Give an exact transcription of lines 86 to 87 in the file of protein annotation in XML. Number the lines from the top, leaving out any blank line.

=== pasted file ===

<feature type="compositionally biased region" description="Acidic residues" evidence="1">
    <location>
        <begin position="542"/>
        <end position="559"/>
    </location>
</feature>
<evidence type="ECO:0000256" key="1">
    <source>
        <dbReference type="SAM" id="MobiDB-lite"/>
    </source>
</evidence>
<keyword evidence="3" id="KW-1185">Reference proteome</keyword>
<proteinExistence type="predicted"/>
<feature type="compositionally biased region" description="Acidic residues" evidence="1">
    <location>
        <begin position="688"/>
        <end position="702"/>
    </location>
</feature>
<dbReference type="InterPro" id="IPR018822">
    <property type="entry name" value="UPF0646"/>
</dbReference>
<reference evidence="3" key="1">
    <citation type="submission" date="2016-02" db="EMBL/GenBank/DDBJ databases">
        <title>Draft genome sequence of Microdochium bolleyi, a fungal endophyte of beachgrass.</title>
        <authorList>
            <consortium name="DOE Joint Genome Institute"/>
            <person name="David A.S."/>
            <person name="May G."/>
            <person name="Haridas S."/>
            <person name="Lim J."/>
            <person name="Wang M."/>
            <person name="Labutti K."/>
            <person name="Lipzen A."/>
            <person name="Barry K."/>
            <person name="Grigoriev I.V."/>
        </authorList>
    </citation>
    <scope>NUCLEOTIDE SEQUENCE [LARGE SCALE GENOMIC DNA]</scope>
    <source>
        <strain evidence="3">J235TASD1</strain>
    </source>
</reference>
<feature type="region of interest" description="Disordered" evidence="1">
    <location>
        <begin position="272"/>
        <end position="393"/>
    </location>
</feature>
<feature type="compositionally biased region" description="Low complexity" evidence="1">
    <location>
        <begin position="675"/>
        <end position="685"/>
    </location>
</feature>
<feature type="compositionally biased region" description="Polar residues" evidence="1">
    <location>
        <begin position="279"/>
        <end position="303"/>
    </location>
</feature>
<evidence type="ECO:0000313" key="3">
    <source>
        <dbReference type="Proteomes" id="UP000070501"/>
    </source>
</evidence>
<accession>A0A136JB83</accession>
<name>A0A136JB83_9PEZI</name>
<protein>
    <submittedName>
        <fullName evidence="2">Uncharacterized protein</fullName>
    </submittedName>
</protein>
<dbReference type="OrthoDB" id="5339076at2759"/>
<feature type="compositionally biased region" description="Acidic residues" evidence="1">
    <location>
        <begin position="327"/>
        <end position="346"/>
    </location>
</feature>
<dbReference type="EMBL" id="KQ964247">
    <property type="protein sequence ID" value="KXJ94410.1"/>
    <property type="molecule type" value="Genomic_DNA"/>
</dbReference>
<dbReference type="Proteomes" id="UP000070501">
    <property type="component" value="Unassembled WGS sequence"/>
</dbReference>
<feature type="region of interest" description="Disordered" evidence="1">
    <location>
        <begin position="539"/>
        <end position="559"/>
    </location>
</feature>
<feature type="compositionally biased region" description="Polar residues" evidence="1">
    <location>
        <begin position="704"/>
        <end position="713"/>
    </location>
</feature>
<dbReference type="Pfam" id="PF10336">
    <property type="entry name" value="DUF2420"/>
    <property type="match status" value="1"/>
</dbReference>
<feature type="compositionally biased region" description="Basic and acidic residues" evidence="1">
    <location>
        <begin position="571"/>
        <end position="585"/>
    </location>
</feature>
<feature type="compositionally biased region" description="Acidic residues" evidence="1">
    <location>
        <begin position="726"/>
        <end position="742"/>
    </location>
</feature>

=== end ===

    <property type="component" value="Unassembled WGS sequence"/>
</dbReference>